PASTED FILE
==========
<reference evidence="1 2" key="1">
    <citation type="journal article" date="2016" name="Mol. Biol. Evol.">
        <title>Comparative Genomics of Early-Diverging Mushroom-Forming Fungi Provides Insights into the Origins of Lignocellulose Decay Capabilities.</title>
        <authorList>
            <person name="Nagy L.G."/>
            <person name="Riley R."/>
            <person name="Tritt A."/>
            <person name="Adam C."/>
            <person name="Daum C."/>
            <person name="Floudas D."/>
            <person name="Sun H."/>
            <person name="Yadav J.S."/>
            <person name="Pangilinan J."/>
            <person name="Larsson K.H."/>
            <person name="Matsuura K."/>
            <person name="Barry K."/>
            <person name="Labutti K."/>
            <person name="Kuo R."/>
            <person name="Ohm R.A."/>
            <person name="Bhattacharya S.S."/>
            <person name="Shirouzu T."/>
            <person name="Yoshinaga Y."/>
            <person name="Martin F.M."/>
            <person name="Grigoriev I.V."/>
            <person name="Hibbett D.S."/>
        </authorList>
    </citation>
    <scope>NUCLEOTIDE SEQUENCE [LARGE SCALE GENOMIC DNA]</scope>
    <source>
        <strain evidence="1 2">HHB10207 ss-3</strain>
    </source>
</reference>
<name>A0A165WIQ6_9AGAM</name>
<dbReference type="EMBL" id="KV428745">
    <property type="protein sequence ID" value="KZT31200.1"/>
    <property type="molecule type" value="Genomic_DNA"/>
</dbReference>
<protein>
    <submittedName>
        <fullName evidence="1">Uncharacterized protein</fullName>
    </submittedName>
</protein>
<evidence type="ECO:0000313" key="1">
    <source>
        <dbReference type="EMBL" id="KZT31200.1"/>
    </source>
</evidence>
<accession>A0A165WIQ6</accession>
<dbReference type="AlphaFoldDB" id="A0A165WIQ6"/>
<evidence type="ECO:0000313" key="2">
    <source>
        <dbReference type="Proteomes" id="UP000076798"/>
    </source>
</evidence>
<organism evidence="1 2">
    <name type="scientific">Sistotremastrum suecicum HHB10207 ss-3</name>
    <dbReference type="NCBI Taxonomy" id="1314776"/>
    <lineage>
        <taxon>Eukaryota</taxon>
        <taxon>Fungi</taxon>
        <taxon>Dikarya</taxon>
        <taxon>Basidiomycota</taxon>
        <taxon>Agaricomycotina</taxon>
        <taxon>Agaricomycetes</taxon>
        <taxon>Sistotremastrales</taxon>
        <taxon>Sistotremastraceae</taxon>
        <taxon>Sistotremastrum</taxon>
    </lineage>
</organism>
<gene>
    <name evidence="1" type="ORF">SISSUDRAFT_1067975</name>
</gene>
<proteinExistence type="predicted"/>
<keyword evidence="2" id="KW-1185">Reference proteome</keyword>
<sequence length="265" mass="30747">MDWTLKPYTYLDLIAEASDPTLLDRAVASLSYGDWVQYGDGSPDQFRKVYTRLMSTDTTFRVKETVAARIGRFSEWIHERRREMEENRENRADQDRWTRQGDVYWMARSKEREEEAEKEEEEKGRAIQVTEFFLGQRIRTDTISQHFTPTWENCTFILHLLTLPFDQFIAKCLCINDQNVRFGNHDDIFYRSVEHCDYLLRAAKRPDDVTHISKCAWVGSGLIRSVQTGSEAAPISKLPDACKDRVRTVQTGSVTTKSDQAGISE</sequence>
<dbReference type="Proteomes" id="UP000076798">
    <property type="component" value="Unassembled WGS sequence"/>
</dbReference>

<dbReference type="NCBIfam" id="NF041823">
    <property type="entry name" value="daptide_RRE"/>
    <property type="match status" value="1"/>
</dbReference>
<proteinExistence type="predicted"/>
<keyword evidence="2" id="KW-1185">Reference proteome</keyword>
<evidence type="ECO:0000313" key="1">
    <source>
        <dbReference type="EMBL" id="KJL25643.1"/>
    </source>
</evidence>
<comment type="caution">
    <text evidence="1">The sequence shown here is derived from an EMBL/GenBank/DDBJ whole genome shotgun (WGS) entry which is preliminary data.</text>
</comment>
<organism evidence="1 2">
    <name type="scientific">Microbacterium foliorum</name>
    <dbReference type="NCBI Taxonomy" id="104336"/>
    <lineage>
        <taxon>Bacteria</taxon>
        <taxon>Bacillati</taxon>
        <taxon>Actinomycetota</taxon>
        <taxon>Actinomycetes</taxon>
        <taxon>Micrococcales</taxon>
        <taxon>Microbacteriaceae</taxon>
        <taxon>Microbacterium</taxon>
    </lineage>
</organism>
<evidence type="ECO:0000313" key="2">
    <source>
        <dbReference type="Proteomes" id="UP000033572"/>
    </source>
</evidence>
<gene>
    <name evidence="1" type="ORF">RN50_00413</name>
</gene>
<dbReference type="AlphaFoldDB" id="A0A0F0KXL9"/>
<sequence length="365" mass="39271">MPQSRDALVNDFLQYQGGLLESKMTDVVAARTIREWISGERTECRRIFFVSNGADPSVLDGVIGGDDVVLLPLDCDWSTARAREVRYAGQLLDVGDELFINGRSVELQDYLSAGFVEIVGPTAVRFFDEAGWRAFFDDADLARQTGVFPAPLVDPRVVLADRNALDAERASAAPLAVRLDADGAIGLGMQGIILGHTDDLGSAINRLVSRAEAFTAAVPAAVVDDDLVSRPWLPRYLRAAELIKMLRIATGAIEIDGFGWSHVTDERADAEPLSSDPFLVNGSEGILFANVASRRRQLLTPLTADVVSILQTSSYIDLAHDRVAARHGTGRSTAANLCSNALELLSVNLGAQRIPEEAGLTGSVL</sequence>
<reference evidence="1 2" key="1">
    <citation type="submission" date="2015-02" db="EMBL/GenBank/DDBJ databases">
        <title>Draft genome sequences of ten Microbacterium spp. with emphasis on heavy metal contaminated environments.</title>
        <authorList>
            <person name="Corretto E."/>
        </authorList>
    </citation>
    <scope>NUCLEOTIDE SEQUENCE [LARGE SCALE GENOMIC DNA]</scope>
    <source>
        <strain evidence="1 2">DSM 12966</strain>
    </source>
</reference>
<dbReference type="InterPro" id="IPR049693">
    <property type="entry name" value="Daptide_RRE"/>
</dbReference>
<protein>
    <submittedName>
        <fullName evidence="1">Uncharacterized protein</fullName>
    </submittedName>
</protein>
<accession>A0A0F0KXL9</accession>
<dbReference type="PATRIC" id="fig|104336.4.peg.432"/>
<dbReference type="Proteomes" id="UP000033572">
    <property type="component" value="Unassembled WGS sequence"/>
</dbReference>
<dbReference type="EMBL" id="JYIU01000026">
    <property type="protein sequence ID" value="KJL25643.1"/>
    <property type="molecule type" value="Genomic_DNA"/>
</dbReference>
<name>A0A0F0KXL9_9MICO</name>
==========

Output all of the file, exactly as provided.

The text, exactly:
<reference evidence="1 2" key="1">
    <citation type="journal article" date="2016" name="Mol. Biol. Evol.">
        <title>Comparative Genomics of Early-Diverging Mushroom-Forming Fungi Provides Insights into the Origins of Lignocellulose Decay Capabilities.</title>
        <authorList>
            <person name="Nagy L.G."/>
            <person name="Riley R."/>
            <person name="Tritt A."/>
            <person name="Adam C."/>
            <person name="Daum C."/>
            <person name="Floudas D."/>
            <person name="Sun H."/>
            <person name="Yadav J.S."/>
            <person name="Pangilinan J."/>
            <person name="Larsson K.H."/>
            <person name="Matsuura K."/>
            <person name="Barry K."/>
            <person name="Labutti K."/>
            <person name="Kuo R."/>
            <person name="Ohm R.A."/>
            <person name="Bhattacharya S.S."/>
            <person name="Shirouzu T."/>
            <person name="Yoshinaga Y."/>
            <person name="Martin F.M."/>
            <person name="Grigoriev I.V."/>
            <person name="Hibbett D.S."/>
        </authorList>
    </citation>
    <scope>NUCLEOTIDE SEQUENCE [LARGE SCALE GENOMIC DNA]</scope>
    <source>
        <strain evidence="1 2">HHB10207 ss-3</strain>
    </source>
</reference>
<name>A0A165WIQ6_9AGAM</name>
<dbReference type="EMBL" id="KV428745">
    <property type="protein sequence ID" value="KZT31200.1"/>
    <property type="molecule type" value="Genomic_DNA"/>
</dbReference>
<protein>
    <submittedName>
        <fullName evidence="1">Uncharacterized protein</fullName>
    </submittedName>
</protein>
<evidence type="ECO:0000313" key="1">
    <source>
        <dbReference type="EMBL" id="KZT31200.1"/>
    </source>
</evidence>
<accession>A0A165WIQ6</accession>
<dbReference type="AlphaFoldDB" id="A0A165WIQ6"/>
<evidence type="ECO:0000313" key="2">
    <source>
        <dbReference type="Proteomes" id="UP000076798"/>
    </source>
</evidence>
<organism evidence="1 2">
    <name type="scientific">Sistotremastrum suecicum HHB10207 ss-3</name>
    <dbReference type="NCBI Taxonomy" id="1314776"/>
    <lineage>
        <taxon>Eukaryota</taxon>
        <taxon>Fungi</taxon>
        <taxon>Dikarya</taxon>
        <taxon>Basidiomycota</taxon>
        <taxon>Agaricomycotina</taxon>
        <taxon>Agaricomycetes</taxon>
        <taxon>Sistotremastrales</taxon>
        <taxon>Sistotremastraceae</taxon>
        <taxon>Sistotremastrum</taxon>
    </lineage>
</organism>
<gene>
    <name evidence="1" type="ORF">SISSUDRAFT_1067975</name>
</gene>
<proteinExistence type="predicted"/>
<keyword evidence="2" id="KW-1185">Reference proteome</keyword>
<sequence length="265" mass="30747">MDWTLKPYTYLDLIAEASDPTLLDRAVASLSYGDWVQYGDGSPDQFRKVYTRLMSTDTTFRVKETVAARIGRFSEWIHERRREMEENRENRADQDRWTRQGDVYWMARSKEREEEAEKEEEEKGRAIQVTEFFLGQRIRTDTISQHFTPTWENCTFILHLLTLPFDQFIAKCLCINDQNVRFGNHDDIFYRSVEHCDYLLRAAKRPDDVTHISKCAWVGSGLIRSVQTGSEAAPISKLPDACKDRVRTVQTGSVTTKSDQAGISE</sequence>
<dbReference type="Proteomes" id="UP000076798">
    <property type="component" value="Unassembled WGS sequence"/>
</dbReference>

<dbReference type="NCBIfam" id="NF041823">
    <property type="entry name" value="daptide_RRE"/>
    <property type="match status" value="1"/>
</dbReference>
<proteinExistence type="predicted"/>
<keyword evidence="2" id="KW-1185">Reference proteome</keyword>
<evidence type="ECO:0000313" key="1">
    <source>
        <dbReference type="EMBL" id="KJL25643.1"/>
    </source>
</evidence>
<comment type="caution">
    <text evidence="1">The sequence shown here is derived from an EMBL/GenBank/DDBJ whole genome shotgun (WGS) entry which is preliminary data.</text>
</comment>
<organism evidence="1 2">
    <name type="scientific">Microbacterium foliorum</name>
    <dbReference type="NCBI Taxonomy" id="104336"/>
    <lineage>
        <taxon>Bacteria</taxon>
        <taxon>Bacillati</taxon>
        <taxon>Actinomycetota</taxon>
        <taxon>Actinomycetes</taxon>
        <taxon>Micrococcales</taxon>
        <taxon>Microbacteriaceae</taxon>
        <taxon>Microbacterium</taxon>
    </lineage>
</organism>
<evidence type="ECO:0000313" key="2">
    <source>
        <dbReference type="Proteomes" id="UP000033572"/>
    </source>
</evidence>
<gene>
    <name evidence="1" type="ORF">RN50_00413</name>
</gene>
<dbReference type="AlphaFoldDB" id="A0A0F0KXL9"/>
<sequence length="365" mass="39271">MPQSRDALVNDFLQYQGGLLESKMTDVVAARTIREWISGERTECRRIFFVSNGADPSVLDGVIGGDDVVLLPLDCDWSTARAREVRYAGQLLDVGDELFINGRSVELQDYLSAGFVEIVGPTAVRFFDEAGWRAFFDDADLARQTGVFPAPLVDPRVVLADRNALDAERASAAPLAVRLDADGAIGLGMQGIILGHTDDLGSAINRLVSRAEAFTAAVPAAVVDDDLVSRPWLPRYLRAAELIKMLRIATGAIEIDGFGWSHVTDERADAEPLSSDPFLVNGSEGILFANVASRRRQLLTPLTADVVSILQTSSYIDLAHDRVAARHGTGRSTAANLCSNALELLSVNLGAQRIPEEAGLTGSVL</sequence>
<reference evidence="1 2" key="1">
    <citation type="submission" date="2015-02" db="EMBL/GenBank/DDBJ databases">
        <title>Draft genome sequences of ten Microbacterium spp. with emphasis on heavy metal contaminated environments.</title>
        <authorList>
            <person name="Corretto E."/>
        </authorList>
    </citation>
    <scope>NUCLEOTIDE SEQUENCE [LARGE SCALE GENOMIC DNA]</scope>
    <source>
        <strain evidence="1 2">DSM 12966</strain>
    </source>
</reference>
<dbReference type="InterPro" id="IPR049693">
    <property type="entry name" value="Daptide_RRE"/>
</dbReference>
<protein>
    <submittedName>
        <fullName evidence="1">Uncharacterized protein</fullName>
    </submittedName>
</protein>
<accession>A0A0F0KXL9</accession>
<dbReference type="PATRIC" id="fig|104336.4.peg.432"/>
<dbReference type="Proteomes" id="UP000033572">
    <property type="component" value="Unassembled WGS sequence"/>
</dbReference>
<dbReference type="EMBL" id="JYIU01000026">
    <property type="protein sequence ID" value="KJL25643.1"/>
    <property type="molecule type" value="Genomic_DNA"/>
</dbReference>
<name>A0A0F0KXL9_9MICO</name>